Whidden is running for a fourth terms as rural Hendry County Sheriff, and the New-Press article claims that 24 of the 51 deputies hired had been fired or resigned from previous jobs when accused of misconduct. 

Also claimed that 27 deputies had committed offenses that would have been classified as moral character violations, including "DUI, theft, possession of drugs, falsifying records, making false statements, and prostitution." 

Records indicate they all had admitted misconduct or were found guilty, said the article.

Thirty-two of those deputies remain with the Sheriff's Office out of 112 full-time law enforcement and corrections officers in Hendry County.

Among those named in the article are Sgt. Nestor Echevarria, fired from Florida Department of Corrections in 2007; Herman Bledsoe, lied about paying an informant for sex 20 years ago; Captain Donald Weathers, fired by Fort Myers Police three years ago; Lt. Mike Favara, fired one year before Whidden took office, and then re-hired in 2009; Allison Bennett, fired for failing Sheriff's field training, fired by Department of Children and Families in 2014 for intervening in a child custody case involving Hendry Sheriff Chief Deputy Kevin Nelson's former son-in-law.

Whidden and none of the deputies or former employees named in the article responded to requests for comment, according to the News-Press.

Tuesday, October 27, 2020

Catherine B Tharpe of LaBelle Dies, Aged 78

Catherine B Tharpe, age 78, of LaBelle, passed away October 25, 2020 in Lehigh Acres. She was born Nov. 1, 1941 in Apalachicola, FL, to the late Stanford Bragdon.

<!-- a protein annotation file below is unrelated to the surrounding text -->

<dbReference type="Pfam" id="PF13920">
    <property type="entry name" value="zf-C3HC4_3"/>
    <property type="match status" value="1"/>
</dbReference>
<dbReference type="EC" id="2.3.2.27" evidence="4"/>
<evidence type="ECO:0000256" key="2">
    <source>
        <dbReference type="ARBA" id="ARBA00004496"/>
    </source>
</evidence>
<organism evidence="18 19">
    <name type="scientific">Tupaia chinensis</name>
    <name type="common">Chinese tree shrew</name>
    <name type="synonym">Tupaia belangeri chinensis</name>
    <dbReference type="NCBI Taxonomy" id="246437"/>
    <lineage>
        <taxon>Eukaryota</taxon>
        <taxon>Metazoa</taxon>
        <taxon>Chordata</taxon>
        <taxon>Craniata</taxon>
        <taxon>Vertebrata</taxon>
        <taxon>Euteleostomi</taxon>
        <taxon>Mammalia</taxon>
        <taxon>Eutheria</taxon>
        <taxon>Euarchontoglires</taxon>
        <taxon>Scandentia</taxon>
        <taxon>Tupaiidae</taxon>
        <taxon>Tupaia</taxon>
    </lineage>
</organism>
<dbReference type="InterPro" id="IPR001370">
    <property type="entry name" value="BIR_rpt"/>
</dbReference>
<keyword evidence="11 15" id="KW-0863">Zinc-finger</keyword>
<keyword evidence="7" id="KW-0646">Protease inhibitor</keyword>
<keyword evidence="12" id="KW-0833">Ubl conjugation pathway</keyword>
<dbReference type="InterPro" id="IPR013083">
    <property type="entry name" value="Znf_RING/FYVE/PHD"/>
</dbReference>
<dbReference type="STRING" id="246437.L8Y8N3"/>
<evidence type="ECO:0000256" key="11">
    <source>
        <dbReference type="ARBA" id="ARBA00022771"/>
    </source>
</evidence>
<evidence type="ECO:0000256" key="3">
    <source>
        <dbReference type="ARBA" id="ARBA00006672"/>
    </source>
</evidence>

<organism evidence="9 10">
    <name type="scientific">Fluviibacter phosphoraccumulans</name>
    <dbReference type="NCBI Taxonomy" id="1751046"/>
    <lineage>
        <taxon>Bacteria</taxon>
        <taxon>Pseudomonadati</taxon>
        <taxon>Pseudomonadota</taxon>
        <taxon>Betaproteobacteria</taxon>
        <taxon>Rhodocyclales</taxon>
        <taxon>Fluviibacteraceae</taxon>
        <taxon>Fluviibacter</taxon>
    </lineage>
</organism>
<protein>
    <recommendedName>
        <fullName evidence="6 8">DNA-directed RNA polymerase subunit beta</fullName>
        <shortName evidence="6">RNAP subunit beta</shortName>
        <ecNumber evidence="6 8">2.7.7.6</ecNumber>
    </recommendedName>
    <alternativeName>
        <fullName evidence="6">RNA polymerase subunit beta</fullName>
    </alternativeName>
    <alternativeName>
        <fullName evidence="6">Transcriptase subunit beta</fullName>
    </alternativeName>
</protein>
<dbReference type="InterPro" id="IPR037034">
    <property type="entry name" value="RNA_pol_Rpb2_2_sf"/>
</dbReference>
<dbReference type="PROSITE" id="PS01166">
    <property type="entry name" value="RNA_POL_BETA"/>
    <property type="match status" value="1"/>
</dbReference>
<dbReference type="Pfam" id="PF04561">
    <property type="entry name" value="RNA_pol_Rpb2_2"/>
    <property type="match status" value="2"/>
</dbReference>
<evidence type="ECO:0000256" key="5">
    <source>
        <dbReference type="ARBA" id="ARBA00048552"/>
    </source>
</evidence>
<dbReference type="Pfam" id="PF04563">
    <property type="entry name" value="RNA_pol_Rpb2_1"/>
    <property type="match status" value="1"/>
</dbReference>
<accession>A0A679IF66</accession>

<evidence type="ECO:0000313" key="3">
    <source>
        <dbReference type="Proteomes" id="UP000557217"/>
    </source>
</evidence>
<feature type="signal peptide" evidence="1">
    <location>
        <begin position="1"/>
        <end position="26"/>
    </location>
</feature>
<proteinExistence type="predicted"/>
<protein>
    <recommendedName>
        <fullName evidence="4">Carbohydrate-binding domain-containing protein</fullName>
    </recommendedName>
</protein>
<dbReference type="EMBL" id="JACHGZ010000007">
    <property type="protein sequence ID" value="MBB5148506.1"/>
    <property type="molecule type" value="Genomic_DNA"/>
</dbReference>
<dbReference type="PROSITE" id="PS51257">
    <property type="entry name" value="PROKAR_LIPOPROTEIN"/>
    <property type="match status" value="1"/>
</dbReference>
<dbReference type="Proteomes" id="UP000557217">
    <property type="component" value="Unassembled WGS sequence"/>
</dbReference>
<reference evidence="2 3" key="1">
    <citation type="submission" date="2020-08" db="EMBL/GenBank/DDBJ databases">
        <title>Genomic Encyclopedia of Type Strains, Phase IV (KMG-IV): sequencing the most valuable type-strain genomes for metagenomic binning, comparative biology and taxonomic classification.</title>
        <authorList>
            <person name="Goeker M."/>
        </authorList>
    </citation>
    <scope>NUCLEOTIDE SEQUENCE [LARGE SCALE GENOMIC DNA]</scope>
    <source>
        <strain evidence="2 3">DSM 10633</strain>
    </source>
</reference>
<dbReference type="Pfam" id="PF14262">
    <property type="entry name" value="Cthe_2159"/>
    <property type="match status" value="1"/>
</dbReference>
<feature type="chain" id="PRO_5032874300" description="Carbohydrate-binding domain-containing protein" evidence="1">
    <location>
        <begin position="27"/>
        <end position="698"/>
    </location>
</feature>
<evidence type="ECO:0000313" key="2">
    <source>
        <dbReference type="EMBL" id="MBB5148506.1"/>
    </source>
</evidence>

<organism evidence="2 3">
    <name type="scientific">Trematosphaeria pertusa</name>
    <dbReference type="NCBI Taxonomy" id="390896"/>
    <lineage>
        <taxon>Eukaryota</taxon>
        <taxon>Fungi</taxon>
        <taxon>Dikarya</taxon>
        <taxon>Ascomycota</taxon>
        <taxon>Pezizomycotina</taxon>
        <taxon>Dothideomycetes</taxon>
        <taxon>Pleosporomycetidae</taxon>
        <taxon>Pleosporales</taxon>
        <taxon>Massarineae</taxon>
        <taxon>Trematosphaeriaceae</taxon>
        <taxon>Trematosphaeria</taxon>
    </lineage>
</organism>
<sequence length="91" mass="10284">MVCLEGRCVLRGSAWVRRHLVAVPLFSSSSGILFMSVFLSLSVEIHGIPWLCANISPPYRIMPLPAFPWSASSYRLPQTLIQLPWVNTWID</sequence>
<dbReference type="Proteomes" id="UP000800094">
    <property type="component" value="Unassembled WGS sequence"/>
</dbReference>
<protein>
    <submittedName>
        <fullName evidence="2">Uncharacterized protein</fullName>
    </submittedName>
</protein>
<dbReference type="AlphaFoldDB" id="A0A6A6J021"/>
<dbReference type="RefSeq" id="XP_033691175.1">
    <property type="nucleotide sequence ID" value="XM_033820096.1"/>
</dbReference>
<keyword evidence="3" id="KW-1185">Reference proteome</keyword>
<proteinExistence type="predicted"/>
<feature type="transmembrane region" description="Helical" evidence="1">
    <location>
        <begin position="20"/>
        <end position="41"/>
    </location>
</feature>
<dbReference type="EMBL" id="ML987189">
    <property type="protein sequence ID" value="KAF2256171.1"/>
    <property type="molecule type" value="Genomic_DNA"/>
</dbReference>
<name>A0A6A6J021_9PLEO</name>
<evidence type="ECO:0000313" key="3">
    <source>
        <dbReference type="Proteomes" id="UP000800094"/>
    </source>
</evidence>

She retired as a Retail Manager. 

Survivors include two daughters: Catherine (Mark) Charneski and Sally Lynn (Alex) Storey, two brothers: Thomas Bragdon and James Bragdon Grandchildren, Jessica (Farron) Williams; Jason (Glenda) Hallmon; Tristan Story; Nathaniel Corey; Gavin (Devan Taylor) Corey; Luke Storey; Alexia Storey; Steve Storey; Great Grandchildren , Abby Williams;, Bryant Williams; Madison Williams;, Jason Hallmon Jr; Tanner Hallmon; Mason Hallmon; Jaden Hallmon; Alyce Storey; Peyton Dees; Kenzie Dees; Alana Baxter; Lily Baxter; Faithlyn Fuller 

She was Predeceased by her husband E.B. Tharpe, and a brother Richard Bragdon. 

In Lieu of Flowers please consider donations to the Dachshund Rescue of South Florida P.O. Box 267386 Westin, FL 33326. 

Arrangements by Akin-Davis Funeral Home - LaBelle.

Dr. Jerry Jackson and Audubon of LaBelle Hosts Presentation On Anhingas November 9

Anhingas! Zoom Presentation by Dr. Jerry Jackson

Anhingas! Their adaptations and behavior for life in Florida swamps. Zoom Presentation by Dr. Jerry Jackson, Professor Emeritus, Florida Gulf Coast University

Monday November 9 @ 7:00 pm Hosted by Hendry-Glades Audubon

For Invitation contact Steve Buczynski or Margaret England or text 863-517-0202

Anhingas are characteristic of freshwater habitats in the Southeast and are nowhere more common than in south Florida – yet their behavior and ecology are not well known. In this presentation I will focus on their nesting, chick development, some of their unusual, previously unknown behaviors, physical characteristics, and problems that they face.

Jerome A. Jackson is Professor Emeritus of Ecological Sciences and former Whitaker Eminent Scholar in Science at Florida Gulf Coast University, and Professor Emeritus at Mississippi State University. Jerry's expertise focuses on forest and coastal ecosystems, bird management issues associated with aviation, and the history of ornithology. He is author/editor of 25 books and more than 300 articles in the professional and popular literature. Dr. Jackson has hosted a daily public radio feature in southwest Florida called "With the Wild Things" for the past 20 years, He is a world renown researcher and teacher Club. He and his wife Bette, also an ornithologist and former Chair of the Biological Sciences